This latter was held in reserve, and took no active part in the fight.
Our loss is estimated at one hundred, and eighty.
The highest number reported as killed is forty- five.
I may here add that the enemy had upwards of 12,000 men on the opposite side of the river, but was unable to set them across, in the face of the terrible fire that was opened upon every boat.
None of the prisoners seem to know the object of the expedition.
Some think that a general advance was contemplated, and such blame McDowell
for not supporting them.--My own opinion is, that the enemy supposed Gen. Evans
had withdrawn his forces, and that Leesburg
could be easily occupied and fortified.
By holding it they have the control of the Baltimore and Ohio railroad.
The statement that six pieces of artillery was captured was The prisoners in the that they had but three pieces along.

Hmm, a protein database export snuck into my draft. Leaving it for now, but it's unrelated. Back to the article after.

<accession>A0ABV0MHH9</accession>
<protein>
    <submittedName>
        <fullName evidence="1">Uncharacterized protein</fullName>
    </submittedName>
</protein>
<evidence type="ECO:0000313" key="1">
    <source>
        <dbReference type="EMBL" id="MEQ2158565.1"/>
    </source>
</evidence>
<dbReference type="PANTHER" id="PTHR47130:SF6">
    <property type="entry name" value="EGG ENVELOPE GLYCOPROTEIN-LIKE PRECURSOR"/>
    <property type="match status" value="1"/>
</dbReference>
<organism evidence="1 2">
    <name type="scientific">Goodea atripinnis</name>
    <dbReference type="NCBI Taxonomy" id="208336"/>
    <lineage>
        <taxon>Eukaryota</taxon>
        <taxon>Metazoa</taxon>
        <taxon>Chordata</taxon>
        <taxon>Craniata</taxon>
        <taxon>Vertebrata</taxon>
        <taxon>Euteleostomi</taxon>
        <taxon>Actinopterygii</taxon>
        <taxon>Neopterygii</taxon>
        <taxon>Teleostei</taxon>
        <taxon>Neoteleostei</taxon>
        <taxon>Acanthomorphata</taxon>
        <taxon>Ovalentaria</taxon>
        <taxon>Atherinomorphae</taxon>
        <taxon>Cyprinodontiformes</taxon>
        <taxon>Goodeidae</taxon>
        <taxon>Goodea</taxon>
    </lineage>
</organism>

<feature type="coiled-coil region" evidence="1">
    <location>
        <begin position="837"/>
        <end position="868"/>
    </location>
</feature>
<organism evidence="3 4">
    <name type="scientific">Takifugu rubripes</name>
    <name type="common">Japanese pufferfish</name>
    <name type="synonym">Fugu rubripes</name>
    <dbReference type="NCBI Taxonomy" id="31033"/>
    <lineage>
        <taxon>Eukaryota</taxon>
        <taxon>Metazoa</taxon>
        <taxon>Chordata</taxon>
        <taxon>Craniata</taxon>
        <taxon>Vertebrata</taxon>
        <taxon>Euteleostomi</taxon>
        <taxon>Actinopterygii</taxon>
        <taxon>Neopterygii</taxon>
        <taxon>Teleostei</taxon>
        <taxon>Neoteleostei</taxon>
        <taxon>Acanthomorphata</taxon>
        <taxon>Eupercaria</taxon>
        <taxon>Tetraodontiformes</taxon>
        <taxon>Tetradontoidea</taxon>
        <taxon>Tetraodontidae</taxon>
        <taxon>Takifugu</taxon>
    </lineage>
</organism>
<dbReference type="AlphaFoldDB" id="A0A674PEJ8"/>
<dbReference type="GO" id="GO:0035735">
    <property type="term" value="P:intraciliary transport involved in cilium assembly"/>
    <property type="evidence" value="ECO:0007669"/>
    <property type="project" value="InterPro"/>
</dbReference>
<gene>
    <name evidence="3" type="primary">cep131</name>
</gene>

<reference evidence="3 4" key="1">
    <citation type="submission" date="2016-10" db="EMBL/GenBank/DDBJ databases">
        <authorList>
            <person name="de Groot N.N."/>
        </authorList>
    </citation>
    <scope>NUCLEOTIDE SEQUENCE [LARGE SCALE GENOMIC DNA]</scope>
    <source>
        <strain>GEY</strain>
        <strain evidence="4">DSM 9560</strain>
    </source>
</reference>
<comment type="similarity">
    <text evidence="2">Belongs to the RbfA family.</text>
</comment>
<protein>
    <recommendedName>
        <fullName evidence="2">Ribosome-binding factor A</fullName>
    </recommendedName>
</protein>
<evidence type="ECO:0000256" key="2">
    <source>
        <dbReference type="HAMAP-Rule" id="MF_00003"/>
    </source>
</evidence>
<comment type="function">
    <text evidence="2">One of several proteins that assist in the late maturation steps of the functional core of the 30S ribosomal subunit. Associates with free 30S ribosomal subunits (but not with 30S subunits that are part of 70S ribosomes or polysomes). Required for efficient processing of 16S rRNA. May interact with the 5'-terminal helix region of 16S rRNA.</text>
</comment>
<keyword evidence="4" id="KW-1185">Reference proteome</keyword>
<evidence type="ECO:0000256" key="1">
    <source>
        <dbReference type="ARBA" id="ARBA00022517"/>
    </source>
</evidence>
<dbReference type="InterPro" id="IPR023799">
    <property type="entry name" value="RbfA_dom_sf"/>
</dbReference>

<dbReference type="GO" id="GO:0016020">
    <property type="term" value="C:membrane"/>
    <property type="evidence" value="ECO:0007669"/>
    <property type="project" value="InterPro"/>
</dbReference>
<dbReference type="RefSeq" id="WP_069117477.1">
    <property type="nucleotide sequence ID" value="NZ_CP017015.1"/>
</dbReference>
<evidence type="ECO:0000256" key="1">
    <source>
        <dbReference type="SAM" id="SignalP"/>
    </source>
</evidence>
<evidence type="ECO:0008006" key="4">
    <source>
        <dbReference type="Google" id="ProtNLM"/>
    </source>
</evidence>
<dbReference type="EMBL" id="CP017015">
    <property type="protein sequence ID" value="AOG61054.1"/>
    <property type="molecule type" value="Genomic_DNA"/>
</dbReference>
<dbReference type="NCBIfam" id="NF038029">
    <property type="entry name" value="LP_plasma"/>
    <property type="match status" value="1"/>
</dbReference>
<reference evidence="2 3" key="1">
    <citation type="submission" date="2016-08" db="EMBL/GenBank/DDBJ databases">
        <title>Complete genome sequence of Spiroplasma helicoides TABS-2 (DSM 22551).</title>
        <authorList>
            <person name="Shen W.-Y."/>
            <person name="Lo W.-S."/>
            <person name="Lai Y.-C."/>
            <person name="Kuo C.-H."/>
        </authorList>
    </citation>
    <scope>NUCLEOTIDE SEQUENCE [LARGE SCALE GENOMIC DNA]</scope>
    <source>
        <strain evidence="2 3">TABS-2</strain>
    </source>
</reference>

The from a courier who counted the pieces and the caissons together, as he saw them standing after the fight.
, probably the grandest rascal in the whole Northern army, was shot early in the day, and fell, with five bullets through his breast.
This information is given by Col. Cogswell
, who saw him fall.
There is nothing of unusual interest at this point.
Every person is very much interested in getting news of the fight, and no one can go into the streets without being cross questioned to the extent of his knowledge of the affair.
The presence of the prisoners was quite cheering, and as good a show for the boys as a circus, or a horse-race.
seemed to care little about being gazed at, and lounged around the grounds smiling and chatting with each other, or bartering their hats and fine overcoats to our men.--They were started off at half-past 9 last night for Richmond
It is reported this evening that our pickets have been driven in beyond Fairfax
, and that the Federal
scouts are advancing slowly.
I do not learn that they are coming in any force.
The general opinion here is that McClellan
will be forced to fight within a few days, unless, indeed, the mind of the people can be diverted by an attack elsewhere — at Newburn
, N. C., or some other similar point.